Vision of the Sun

Zoom into Jerzy Nowosielski's mystical, abstracted landscape

By Google Arts & Culture

Landscape with a vision of the Sun (1965) by Jerzy NowosielskiThe National Museum in Krakow

Jerzy Nowosielski studied at the State School of Arts and Crafts in Cracow , and after its shutdown in 1943, he completed his novitiate in St. John the Baptist's Lavra near Lvov. There he got to know icon painting and the secrets of “writing” icons, a specific aura of “Byzantine nostalgia”, as Tadeusz Kantor described it.

After the war, Nowosielski joined the Kraków avant-garde, later co-creating, or rather reactivating the Kraków Group with Kantor (in 1955). He moved to abstract creations, painting pictures composed of geometric figures.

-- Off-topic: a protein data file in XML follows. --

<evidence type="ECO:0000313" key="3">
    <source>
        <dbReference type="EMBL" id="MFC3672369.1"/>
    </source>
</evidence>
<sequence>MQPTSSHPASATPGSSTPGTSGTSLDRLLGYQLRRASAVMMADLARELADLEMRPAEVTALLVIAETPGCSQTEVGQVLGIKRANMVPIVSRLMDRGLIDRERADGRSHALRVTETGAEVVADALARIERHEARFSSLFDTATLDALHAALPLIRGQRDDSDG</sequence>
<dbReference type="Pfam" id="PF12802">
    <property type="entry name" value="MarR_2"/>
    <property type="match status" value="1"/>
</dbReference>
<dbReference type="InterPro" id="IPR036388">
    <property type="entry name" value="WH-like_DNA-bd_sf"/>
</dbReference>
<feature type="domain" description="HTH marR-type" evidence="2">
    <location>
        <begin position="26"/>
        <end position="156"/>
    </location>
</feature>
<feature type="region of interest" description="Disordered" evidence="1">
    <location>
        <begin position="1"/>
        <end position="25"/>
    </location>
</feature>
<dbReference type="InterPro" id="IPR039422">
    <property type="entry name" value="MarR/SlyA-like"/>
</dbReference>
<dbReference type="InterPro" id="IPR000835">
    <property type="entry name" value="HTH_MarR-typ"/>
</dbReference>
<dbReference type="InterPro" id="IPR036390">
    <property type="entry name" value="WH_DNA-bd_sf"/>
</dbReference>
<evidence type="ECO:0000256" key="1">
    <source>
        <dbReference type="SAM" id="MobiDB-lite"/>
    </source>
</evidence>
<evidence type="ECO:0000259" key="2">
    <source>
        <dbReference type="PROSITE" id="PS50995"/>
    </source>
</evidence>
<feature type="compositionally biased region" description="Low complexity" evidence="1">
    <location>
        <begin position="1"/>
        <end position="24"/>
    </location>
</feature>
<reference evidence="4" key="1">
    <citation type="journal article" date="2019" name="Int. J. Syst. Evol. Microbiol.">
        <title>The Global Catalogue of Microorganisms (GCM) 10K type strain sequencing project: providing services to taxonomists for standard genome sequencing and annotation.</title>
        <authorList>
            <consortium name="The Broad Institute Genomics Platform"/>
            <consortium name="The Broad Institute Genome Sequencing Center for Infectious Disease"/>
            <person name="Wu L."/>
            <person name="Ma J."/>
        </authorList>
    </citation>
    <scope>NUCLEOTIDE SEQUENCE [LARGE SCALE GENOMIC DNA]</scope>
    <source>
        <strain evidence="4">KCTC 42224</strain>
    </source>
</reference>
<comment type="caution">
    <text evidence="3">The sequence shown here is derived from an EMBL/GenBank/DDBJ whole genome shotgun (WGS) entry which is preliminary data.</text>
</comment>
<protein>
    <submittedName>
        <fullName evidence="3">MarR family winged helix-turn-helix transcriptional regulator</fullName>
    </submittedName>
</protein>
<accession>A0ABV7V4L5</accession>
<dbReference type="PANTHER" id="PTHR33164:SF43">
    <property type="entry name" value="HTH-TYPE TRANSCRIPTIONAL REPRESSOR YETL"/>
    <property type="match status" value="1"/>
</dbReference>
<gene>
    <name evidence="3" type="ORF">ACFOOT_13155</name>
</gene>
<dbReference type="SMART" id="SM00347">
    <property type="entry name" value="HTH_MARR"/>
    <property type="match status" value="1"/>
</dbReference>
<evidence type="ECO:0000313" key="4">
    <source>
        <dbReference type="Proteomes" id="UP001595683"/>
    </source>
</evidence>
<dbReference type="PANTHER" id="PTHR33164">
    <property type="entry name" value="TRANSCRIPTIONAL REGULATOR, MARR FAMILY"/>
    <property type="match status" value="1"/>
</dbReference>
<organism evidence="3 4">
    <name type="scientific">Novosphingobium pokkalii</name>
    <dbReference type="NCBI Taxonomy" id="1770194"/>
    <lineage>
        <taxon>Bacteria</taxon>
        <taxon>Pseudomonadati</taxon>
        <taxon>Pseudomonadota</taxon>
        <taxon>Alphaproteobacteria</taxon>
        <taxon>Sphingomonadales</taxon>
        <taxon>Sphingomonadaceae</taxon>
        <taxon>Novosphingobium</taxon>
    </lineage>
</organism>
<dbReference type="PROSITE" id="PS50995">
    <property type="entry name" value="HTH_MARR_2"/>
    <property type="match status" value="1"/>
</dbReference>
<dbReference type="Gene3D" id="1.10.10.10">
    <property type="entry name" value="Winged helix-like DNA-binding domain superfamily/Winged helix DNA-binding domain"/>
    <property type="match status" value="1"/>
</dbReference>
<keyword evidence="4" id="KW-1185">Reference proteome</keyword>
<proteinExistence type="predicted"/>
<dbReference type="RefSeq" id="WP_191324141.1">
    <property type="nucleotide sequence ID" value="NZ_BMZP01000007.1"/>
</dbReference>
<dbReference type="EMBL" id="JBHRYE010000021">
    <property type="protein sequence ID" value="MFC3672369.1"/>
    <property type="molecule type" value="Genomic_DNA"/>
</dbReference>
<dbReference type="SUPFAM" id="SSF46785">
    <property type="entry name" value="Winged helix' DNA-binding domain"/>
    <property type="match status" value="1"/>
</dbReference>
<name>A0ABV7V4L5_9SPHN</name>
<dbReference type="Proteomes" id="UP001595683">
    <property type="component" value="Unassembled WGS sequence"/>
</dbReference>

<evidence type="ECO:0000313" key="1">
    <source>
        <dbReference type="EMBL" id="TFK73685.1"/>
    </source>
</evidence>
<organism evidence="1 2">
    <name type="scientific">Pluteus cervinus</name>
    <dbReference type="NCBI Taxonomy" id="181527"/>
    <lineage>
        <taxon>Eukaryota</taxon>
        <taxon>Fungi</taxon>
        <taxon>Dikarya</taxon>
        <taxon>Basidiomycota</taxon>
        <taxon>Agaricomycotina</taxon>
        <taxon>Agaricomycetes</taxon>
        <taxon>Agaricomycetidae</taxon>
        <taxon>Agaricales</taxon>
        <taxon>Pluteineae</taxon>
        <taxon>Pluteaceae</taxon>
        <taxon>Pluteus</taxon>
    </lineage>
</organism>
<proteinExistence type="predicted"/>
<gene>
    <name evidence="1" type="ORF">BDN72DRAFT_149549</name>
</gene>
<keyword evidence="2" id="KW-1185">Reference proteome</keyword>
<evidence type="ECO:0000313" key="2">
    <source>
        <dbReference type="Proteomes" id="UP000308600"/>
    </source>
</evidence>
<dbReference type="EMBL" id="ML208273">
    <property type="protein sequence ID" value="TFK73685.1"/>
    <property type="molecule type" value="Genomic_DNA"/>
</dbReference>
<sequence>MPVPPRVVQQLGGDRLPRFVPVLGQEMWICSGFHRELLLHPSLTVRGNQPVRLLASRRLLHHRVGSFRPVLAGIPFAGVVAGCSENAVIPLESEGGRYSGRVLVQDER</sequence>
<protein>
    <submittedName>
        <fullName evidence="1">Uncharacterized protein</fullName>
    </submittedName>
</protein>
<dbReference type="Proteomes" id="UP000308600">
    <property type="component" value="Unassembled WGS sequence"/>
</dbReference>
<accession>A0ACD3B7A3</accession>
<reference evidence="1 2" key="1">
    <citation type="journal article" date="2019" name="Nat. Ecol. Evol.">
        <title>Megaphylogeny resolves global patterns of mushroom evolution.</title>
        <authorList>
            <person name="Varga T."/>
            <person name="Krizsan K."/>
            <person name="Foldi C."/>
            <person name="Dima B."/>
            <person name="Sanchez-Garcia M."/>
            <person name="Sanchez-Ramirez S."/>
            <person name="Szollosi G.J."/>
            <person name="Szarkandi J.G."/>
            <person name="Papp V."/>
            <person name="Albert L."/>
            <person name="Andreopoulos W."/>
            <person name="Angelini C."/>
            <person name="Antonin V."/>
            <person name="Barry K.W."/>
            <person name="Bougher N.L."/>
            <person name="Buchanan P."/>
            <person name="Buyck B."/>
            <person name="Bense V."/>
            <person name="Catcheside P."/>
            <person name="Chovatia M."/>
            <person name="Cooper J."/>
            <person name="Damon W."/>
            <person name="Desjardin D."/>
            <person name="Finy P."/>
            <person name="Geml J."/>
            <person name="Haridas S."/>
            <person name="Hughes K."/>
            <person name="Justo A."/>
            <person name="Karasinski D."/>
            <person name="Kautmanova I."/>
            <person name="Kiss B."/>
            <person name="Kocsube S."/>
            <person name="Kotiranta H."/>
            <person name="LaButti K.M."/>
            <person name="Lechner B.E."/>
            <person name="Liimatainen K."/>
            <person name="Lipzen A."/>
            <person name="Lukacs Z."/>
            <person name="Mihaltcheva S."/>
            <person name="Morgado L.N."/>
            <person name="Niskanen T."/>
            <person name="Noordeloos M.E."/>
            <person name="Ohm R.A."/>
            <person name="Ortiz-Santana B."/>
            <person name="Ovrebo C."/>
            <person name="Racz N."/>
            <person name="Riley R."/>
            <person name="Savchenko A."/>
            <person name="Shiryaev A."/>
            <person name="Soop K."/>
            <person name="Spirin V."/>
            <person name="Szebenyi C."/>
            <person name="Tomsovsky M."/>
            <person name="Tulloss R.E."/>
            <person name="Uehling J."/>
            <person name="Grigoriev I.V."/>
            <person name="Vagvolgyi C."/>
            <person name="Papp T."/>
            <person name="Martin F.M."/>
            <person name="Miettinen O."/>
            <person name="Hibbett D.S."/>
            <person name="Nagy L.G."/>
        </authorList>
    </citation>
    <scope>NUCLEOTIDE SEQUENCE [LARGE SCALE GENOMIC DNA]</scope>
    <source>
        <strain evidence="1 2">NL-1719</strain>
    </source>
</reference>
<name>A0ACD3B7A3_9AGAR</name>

Combinations of triangular forms and colors were not only rationalized geometric abstraction, they were associated by the artist with random and historical events and picturesque Orthodox churches. 

At that time, the artist also painted synthetic paintings with a clear reference to the forms of reality – ships, beaches, sea views with a distant line of horizon, silhouettes of sportsmen, still lifes.

Surrealism corresponded to his tendency to mysticism. “It is clear,” he wrote, “that surrealistic consciousness immensely broadens and enriches the very assessment of various phenomena in art. As if the emotional, intellectual and philosophical capacity of the artist was expanding.” 

The aura of super-reality, which had already emanated from Nowosielski’s earlier pieces, became a characteristic feature of his work, taking on a clear mysticism, defined by the artist’s worldview attitude.

Credits: All media
The story featured may in some cases have been created by an independent third party and may not always represent the views of the institutions, listed below, who have supplied the content.
Google apps